Unearthing Thames & Kosmos Lost Cities: The Board Game

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Lost Cities: The Board Game

Want to unearth the secrets of the world? How about racing to discover the remnants of civilizations from ages ago?! If so, then Lost Cities: The Board Game from Thames & Kosmos is the board game for the inner explorer in you.

Lost Cities: The Board Game was released on March 2015 alongside with it’s sister product Lost Cities: The Original Card Game. The setting of Lost Cities: The Board Game sets you and three other players as leaders of research teams ready to embark on wondrous adventures to discover ancient cities from an era long forgotten.


Lost Cities pits each player in a race to explore as much as possible on up to five expeditions. You have five pieces, one researcher and four explorers. The goal is to advance all your pieces to collect and progress throughout the five lost cities. In order to progress, movement is decided through cards you are dealt with and must be played with strategy involved and depends on the situation. Determining what cards to hold on to, where to advance, and what to discard makes for skilled explorers. The winning condition comes from points at the end of each expedition, counting all the artifacts collected, where the pieces are on the board, and checkpoints reached.



In order to advance your pieces in Lost Cities, you have to play cards that match to the corresponding city color, and value. To advance along the same path you must play a card that is of equal value or higher value. Also along the path you can collect green tokens that might be laying on the play spaces. This is where you can stop your opponents dead in their tracks from collecting points. You can also stumble upon shortcuts to gain a bigger lead. Stair tokens can advance a piece one place forward along the play area. The checkpoints, which are denoted by blue tokens with the red numbers, award you points based on the number displayed in red. Therefore, there are many ways to get points and score big.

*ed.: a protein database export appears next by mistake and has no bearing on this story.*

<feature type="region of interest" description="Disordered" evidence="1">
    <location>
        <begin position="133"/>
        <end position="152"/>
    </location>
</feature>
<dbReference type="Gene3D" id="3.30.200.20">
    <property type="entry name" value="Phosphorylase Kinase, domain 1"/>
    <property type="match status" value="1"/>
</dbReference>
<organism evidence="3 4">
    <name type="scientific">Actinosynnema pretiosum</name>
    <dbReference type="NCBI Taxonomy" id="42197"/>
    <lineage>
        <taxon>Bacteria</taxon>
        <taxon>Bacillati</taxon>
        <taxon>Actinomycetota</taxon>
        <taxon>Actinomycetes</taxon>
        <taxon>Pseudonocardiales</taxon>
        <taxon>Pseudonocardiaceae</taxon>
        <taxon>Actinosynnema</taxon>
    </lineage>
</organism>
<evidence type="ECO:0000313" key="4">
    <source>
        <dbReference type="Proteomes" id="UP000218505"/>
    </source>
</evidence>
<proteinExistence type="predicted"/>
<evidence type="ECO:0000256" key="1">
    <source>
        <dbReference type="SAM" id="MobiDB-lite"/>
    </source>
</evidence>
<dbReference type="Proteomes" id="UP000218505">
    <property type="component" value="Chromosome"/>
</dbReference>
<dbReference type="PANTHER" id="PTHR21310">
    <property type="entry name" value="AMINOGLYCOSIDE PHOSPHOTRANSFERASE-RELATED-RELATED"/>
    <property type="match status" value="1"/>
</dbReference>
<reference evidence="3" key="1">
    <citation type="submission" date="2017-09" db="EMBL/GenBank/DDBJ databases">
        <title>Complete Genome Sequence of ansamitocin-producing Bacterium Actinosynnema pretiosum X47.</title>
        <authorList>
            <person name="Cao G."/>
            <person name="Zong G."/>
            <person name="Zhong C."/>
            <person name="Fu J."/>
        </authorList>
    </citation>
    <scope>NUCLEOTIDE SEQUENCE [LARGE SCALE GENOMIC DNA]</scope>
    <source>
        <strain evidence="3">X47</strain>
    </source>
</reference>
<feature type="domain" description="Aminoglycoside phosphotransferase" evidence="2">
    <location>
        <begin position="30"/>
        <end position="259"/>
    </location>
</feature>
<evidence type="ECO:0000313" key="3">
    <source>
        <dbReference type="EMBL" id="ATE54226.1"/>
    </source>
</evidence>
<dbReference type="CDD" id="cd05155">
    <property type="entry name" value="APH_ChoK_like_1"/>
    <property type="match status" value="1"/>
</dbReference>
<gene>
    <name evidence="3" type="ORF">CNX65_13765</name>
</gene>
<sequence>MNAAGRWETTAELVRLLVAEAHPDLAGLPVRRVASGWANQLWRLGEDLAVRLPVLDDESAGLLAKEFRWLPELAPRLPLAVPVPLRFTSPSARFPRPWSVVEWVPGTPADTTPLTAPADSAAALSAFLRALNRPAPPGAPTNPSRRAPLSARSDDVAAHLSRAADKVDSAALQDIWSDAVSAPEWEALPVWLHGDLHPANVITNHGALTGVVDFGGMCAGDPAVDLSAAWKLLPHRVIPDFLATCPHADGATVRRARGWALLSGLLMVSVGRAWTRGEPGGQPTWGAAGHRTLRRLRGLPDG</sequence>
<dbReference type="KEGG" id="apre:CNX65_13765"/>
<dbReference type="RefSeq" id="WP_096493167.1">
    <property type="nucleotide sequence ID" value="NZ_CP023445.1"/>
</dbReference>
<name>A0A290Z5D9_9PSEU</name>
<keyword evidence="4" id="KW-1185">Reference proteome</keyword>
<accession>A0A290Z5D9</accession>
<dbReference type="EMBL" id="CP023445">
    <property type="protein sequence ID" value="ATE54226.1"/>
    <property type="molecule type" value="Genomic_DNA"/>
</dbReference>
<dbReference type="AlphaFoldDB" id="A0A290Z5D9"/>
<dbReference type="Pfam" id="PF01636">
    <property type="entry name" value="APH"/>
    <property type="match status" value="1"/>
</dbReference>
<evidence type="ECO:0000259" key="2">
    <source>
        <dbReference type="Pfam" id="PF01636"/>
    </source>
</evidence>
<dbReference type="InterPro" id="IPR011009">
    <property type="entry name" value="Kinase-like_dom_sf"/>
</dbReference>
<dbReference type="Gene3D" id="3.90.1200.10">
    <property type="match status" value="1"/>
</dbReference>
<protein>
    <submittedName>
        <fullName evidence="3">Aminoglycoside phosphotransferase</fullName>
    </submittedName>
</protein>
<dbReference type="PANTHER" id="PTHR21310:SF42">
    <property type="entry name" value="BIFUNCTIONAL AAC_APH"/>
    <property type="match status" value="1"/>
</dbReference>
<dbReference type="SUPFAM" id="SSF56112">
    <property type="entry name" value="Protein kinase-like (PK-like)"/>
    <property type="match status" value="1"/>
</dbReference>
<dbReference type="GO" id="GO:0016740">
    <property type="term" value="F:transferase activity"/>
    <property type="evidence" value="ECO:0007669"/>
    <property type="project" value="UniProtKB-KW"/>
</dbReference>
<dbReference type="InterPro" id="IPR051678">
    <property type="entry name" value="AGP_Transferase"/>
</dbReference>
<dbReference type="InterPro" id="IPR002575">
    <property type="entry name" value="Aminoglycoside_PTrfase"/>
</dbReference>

A game’s length depends on how many expeditions, or rounds, the players agree on. Lost Cities can be played for a quick run of one expedition which can run for a little less than 30 minutes while a normal play-through consists of three expeditions. An expedition ends when five pieces cross the Bridge and it doesn’t matter which path it’s on. When the expedition is over, players add points depending on how many artifacts were collected. Points are then added OR subtracted depending on where all your explorers and researchers are on the board.

The researcher, the bigger piece, counts as a double-point multiplier, so if it ended up on a 15 value space in the Blue path, it would count as 30. Depending on how many artifacts each player has collected can also add or maybe even deduct points as determined on the artifact counter on the top of the board. It’s very important to make sure your explorers are in the right places when an expedition is coming to an end.


As a board game aficionado, I find Lost Cities: The Board Game very charming and also offers a perspective on how you have to consistently manage and react to everything going on. The player pieces are wood-carved pieces and feel awesome to pick up and place. Its pretty cool that they look like mini Indiana Joneses as well! Lost Cities: The Board Game offers a lot of strategy and plenty of resource/placement management that can keep the game fresh. My only negative comment is that I wish that the tokens could be stored in the packaging a little more neatly. There are no dividers or bags to store for them. Once you read through the rulebook and have everyone on the same page, Lost Cities: The Board Game feels like a solid addition to any game night.

I’m looking forward to playing it again!